In many cases, people attempting such self-evaluation discover that what bothers them isn't really their career, after all. Rather, it is the fact that they have problems with their careers that make it hard for them to get ahead. It could be a poor communication style, inability to work with others, lack of confidence, lack of focus and so on. Finding a psychologist and addressing these problems could be a better way to deal with these problems than attempting to complete switch careers.


If switching careers does turn out to be right for you


If your self-evaluation tells you that your feelings of dissatisfaction with your career come from the dreams that you are unable to pursue, it really should be a good idea to make plans for change. However, you do need to make sure before you quit your job that you even know what you want to do once you quit.


It can take a while to figure out, and you don't want to starve until then. It's always possible to try out different possibilities part-time. Whether you want to be a writer or start a business, you can try doing it over the weekends. If it's setting yourself up in business that you really want, you should try working weekends or after hours every day at a business that you admire, and see how it works out for you.


At this stage, you mustn't worry about how part-time involvement doesn't allow you to give enough time to your passion. Constraints are great for productivity. When you have very little time, your mind focuses far better than it ever would if you had all day.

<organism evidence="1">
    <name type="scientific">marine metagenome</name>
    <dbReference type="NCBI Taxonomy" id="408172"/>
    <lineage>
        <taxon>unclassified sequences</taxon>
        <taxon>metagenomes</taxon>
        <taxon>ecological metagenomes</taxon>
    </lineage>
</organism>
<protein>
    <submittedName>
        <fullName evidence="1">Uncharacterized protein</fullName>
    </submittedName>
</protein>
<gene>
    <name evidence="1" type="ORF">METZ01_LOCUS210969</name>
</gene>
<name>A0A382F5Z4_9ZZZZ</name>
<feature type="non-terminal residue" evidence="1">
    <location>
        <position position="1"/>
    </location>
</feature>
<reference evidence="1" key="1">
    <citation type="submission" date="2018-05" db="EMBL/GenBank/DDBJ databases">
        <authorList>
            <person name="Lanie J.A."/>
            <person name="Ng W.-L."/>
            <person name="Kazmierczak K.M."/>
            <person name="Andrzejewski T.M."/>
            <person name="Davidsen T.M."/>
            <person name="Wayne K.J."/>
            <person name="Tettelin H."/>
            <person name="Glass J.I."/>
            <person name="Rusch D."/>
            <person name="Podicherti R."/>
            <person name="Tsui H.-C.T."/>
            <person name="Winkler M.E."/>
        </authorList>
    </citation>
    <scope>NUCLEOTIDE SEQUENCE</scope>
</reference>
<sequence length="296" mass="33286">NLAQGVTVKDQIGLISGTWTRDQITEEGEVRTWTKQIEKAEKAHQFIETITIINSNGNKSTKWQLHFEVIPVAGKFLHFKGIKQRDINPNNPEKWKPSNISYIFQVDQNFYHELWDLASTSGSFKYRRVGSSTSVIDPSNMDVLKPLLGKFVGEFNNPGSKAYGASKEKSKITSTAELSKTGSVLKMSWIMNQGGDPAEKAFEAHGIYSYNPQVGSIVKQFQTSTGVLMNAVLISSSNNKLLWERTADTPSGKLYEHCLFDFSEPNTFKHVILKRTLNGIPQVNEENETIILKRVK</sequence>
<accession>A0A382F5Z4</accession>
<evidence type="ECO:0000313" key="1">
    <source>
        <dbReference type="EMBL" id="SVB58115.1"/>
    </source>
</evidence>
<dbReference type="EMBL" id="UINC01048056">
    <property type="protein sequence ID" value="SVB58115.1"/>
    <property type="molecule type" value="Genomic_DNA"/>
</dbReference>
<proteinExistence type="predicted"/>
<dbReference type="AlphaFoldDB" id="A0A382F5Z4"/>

Doing things part time can also help you make sure that you really do enjoy working at the idea that you've chosen. The idea at this stage is to try things out to make sure that you make the right choice, after all. Trying out different options part time is the only workable plan.


If your career plan assessment does give you a career path that you are sure of, you need to focus on it with everything you have. Once you quit, you will need to make a number of changes, of course.


Relocate if you need to


If you chose your current home for its proximity to your place of work or for other reasons to do with your current life, you may find that relocating to another part of the city or to another town that offers better opportunities helps you in important ways.